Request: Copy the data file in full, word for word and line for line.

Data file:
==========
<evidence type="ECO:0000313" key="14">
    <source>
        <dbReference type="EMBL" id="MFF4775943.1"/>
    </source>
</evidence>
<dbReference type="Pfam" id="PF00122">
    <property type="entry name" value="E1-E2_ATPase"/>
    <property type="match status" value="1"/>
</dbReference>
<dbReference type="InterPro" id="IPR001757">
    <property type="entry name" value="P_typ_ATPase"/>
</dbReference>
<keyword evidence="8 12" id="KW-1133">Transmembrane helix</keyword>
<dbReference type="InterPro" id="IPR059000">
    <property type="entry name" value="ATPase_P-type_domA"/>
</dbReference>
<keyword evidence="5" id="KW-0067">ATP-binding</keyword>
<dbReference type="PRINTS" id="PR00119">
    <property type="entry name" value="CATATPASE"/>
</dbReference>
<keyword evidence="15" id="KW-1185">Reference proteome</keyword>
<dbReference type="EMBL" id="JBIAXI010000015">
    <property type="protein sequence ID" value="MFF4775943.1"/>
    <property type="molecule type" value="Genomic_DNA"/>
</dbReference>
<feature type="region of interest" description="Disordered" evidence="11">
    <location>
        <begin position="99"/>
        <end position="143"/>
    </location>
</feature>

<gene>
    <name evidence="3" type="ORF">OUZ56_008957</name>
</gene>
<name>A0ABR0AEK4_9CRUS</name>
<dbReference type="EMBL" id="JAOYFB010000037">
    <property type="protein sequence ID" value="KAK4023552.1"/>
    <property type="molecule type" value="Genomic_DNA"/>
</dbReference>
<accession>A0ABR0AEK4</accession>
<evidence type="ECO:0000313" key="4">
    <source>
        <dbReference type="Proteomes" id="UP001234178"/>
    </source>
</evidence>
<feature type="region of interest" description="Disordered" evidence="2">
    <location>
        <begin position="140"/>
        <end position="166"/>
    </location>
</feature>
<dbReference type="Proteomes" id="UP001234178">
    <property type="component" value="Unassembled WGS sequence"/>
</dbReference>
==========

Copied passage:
<evidence type="ECO:0000313" key="14">
    <source>
        <dbReference type="EMBL" id="MFF4775943.1"/>
    </source>
</evidence>
<dbReference type="Pfam" id="PF00122">
    <property type="entry name" value="E1-E2_ATPase"/>
    <property type="match status" value="1"/>
</dbReference>
<dbReference type="InterPro" id="IPR001757">
    <property type="entry name" value="P_typ_ATPase"/>
</dbReference>
<keyword evidence="8 12" id="KW-1133">Transmembrane helix</keyword>
<dbReference type="InterPro" id="IPR059000">
    <property type="entry name" value="ATPase_P-type_domA"/>
</dbReference>
<keyword evidence="5" id="KW-0067">ATP-binding</keyword>
<dbReference type="PRINTS" id="PR00119">
    <property type="entry name" value="CATATPASE"/>
</dbReference>
<keyword evidence="15" id="KW-1185">Reference proteome</keyword>
<dbReference type="EMBL" id="JBIAXI010000015">
    <property type="protein sequence ID" value="MFF4775943.1"/>
    <property type="molecule type" value="Genomic_DNA"/>
</dbReference>
<feature type="region of interest" description="Disordered" evidence="11">
    <location>
        <begin position="99"/>
        <end position="143"/>
    </location>
</feature>

<gene>
    <name evidence="3" type="ORF">OUZ56_008957</name>
</gene>
<name>A0ABR0AEK4_9CRUS</name>
<dbReference type="EMBL" id="JAOYFB010000037">
    <property type="protein sequence ID" value="KAK4023552.1"/>
    <property type="molecule type" value="Genomic_DNA"/>
</dbReference>
<accession>A0ABR0AEK4</accession>
<evidence type="ECO:0000313" key="4">
    <source>
        <dbReference type="Proteomes" id="UP001234178"/>
    </source>
</evidence>
<feature type="region of interest" description="Disordered" evidence="2">
    <location>
        <begin position="140"/>
        <end position="166"/>
    </location>
</feature>
<dbReference type="Proteomes" id="UP001234178">
    <property type="component" value="Unassembled WGS sequence"/>
</dbReference>